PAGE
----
As someone who started studying English at the age of 8, with 2/3 languages already in the mix, I immediately perceived it as my language because I had a more consistent relationship with it and could take it with me in other contexts no matter where I was.
My family moved a lot, therefore I grew up in a variety of contexts and finding one identity to conform to was not an easy task. I went to an international school in Malaysia and that is where my journey with English began. I later moved to the U.S. for just under a year, but to this day it seems as though those were the experiences that led to me knowing English and becoming an English teacher today. That could not be farther from the truth, and I realised that well into my adulthood.
Before my big realisation, I continued to validate my knowledge and skills as an English teacher saying things like “I’m from Armenia, BUT I teach English because I used to live in Malaysia”, “BUT I attended a school in the States”, “BUT I speak English daily to my brother-in-law who is Irish”, or “BUT my grandma used to be an English teacher”, and the list goes on.
Why was I not giving myself credit for learning and studying to become an English teacher? Why did I have to distance myself from my own origin to comply with some kind of “norm” that in order to know English, you had to have come in touch with an anglophone culture, or you must have had a distant relative who spoke English to you as a child! It was paradoxical that I was trying to justify having this skill in the way that I was, and it took me several attempts at presenting myself at conferences to catch my own bias towards myself.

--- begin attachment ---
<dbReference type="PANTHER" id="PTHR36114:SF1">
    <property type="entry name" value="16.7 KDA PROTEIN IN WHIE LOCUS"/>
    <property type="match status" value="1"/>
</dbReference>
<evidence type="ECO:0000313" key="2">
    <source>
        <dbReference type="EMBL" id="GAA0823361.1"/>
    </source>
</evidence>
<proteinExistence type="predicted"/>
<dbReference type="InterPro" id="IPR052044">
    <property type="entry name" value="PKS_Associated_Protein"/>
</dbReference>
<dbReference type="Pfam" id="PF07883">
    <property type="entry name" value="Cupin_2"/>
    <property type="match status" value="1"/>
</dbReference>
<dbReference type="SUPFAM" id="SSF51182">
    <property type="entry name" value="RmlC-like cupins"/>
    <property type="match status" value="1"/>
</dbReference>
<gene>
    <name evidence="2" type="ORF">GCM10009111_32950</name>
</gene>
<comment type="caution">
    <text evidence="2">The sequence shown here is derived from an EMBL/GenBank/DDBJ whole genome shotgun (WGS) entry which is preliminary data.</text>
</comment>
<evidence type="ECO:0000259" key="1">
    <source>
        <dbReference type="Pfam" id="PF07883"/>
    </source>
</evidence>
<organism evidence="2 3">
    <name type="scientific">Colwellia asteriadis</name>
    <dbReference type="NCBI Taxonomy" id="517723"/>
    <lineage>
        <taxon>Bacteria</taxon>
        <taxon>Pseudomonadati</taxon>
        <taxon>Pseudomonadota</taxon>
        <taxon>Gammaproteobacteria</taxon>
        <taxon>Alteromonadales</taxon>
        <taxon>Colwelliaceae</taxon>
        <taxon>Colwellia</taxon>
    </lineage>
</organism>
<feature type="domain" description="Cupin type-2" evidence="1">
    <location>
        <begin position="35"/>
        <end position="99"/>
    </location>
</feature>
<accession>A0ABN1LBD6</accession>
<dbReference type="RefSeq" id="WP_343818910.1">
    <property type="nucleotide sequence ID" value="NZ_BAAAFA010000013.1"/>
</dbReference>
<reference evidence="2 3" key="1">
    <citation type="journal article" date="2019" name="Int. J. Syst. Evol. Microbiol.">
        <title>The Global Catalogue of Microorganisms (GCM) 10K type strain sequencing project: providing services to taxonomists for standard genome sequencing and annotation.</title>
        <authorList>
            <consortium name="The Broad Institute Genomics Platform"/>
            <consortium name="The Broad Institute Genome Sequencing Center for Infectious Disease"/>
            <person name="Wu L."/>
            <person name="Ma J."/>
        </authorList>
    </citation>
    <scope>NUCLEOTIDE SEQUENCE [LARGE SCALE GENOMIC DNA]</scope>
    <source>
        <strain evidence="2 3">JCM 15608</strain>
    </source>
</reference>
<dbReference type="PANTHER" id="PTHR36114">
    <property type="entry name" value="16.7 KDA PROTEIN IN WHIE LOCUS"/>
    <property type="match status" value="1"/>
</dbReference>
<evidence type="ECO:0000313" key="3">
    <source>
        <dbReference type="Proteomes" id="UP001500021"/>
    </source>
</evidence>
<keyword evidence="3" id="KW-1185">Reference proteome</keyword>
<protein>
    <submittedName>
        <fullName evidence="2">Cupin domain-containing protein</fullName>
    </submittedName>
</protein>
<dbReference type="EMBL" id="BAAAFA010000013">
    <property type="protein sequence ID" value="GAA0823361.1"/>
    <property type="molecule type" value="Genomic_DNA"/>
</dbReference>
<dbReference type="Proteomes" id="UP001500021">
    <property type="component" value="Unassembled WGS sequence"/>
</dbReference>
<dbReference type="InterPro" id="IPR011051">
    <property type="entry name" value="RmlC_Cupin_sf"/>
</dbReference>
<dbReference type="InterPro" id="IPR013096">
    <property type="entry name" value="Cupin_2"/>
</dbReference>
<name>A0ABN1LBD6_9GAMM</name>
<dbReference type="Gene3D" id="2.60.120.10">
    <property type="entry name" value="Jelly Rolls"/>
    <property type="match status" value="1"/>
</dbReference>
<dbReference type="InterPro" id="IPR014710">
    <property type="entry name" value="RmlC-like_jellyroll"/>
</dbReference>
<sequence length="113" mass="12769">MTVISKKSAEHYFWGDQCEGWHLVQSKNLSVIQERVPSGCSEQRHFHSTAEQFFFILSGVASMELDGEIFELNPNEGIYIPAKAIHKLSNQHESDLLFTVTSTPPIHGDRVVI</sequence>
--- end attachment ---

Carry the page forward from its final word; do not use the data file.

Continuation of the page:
Flashforward to the present day:
I am totally confident about being who I am as an English teacher.
I smile when someone asks me if I’m from England or from the States. I say I am neither, I am Armenian.
I no longer feel there is a need to add anything else other than “I’m an English teacher” to anyone I meet for the first time…
…this is obviously followed by the question “where are you from?” with the anticipation of placing me in an anglophone context, and to which I answer, “I’m from Armenia, English is not the official language there, or the second language people speak”.
Most of the times, my confidence in saying that conveys the right message to my interlocutor and they begin to connect the dots. I feel that since my mindset has shifted, I can do much more for the non-native speaker category and help others make the same realisation, that is to say: a skill is not intimately tied to one’s birthplace or experience growing up in an English speaking country.
I’ve created this little worksheet for you that you can use to keep your impostor syndrome on track. Please use it and share any interesting finding in the comments.
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I agree with what you’re saying here. As you said, native speakers are unaware of the use they make of…